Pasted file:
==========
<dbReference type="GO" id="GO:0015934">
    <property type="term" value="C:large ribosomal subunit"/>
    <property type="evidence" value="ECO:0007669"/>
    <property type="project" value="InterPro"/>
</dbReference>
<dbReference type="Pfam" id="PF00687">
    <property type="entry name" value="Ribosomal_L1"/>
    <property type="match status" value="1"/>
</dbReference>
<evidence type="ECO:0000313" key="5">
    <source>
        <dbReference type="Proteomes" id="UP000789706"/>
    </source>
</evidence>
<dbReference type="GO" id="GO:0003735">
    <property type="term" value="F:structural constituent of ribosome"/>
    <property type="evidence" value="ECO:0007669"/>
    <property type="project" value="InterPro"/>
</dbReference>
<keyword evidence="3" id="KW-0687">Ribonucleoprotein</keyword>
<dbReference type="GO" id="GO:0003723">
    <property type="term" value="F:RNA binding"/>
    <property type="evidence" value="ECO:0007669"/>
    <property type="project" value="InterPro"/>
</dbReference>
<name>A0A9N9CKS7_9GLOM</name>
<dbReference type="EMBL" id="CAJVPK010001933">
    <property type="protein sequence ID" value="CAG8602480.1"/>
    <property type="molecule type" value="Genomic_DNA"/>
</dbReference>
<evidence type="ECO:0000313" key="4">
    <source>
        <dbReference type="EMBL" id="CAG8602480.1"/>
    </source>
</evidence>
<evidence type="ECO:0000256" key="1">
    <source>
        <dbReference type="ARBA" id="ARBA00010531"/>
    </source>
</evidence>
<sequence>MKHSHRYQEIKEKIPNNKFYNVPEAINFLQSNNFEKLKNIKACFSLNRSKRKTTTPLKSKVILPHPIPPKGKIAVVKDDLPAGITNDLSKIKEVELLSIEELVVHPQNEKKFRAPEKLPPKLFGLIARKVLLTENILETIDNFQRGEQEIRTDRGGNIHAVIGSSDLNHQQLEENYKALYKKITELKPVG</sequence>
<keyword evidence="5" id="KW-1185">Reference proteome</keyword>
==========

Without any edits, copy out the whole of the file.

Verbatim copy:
<dbReference type="GO" id="GO:0015934">
    <property type="term" value="C:large ribosomal subunit"/>
    <property type="evidence" value="ECO:0007669"/>
    <property type="project" value="InterPro"/>
</dbReference>
<dbReference type="Pfam" id="PF00687">
    <property type="entry name" value="Ribosomal_L1"/>
    <property type="match status" value="1"/>
</dbReference>
<evidence type="ECO:0000313" key="5">
    <source>
        <dbReference type="Proteomes" id="UP000789706"/>
    </source>
</evidence>
<dbReference type="GO" id="GO:0003735">
    <property type="term" value="F:structural constituent of ribosome"/>
    <property type="evidence" value="ECO:0007669"/>
    <property type="project" value="InterPro"/>
</dbReference>
<keyword evidence="3" id="KW-0687">Ribonucleoprotein</keyword>
<dbReference type="GO" id="GO:0003723">
    <property type="term" value="F:RNA binding"/>
    <property type="evidence" value="ECO:0007669"/>
    <property type="project" value="InterPro"/>
</dbReference>
<name>A0A9N9CKS7_9GLOM</name>
<dbReference type="EMBL" id="CAJVPK010001933">
    <property type="protein sequence ID" value="CAG8602480.1"/>
    <property type="molecule type" value="Genomic_DNA"/>
</dbReference>
<evidence type="ECO:0000313" key="4">
    <source>
        <dbReference type="EMBL" id="CAG8602480.1"/>
    </source>
</evidence>
<evidence type="ECO:0000256" key="1">
    <source>
        <dbReference type="ARBA" id="ARBA00010531"/>
    </source>
</evidence>
<sequence>MKHSHRYQEIKEKIPNNKFYNVPEAINFLQSNNFEKLKNIKACFSLNRSKRKTTTPLKSKVILPHPIPPKGKIAVVKDDLPAGITNDLSKIKEVELLSIEELVVHPQNEKKFRAPEKLPPKLFGLIARKVLLTENILETIDNFQRGEQEIRTDRGGNIHAVIGSSDLNHQQLEENYKALYKKITELKPVG</sequence>
<keyword evidence="5" id="KW-1185">Reference proteome</keyword>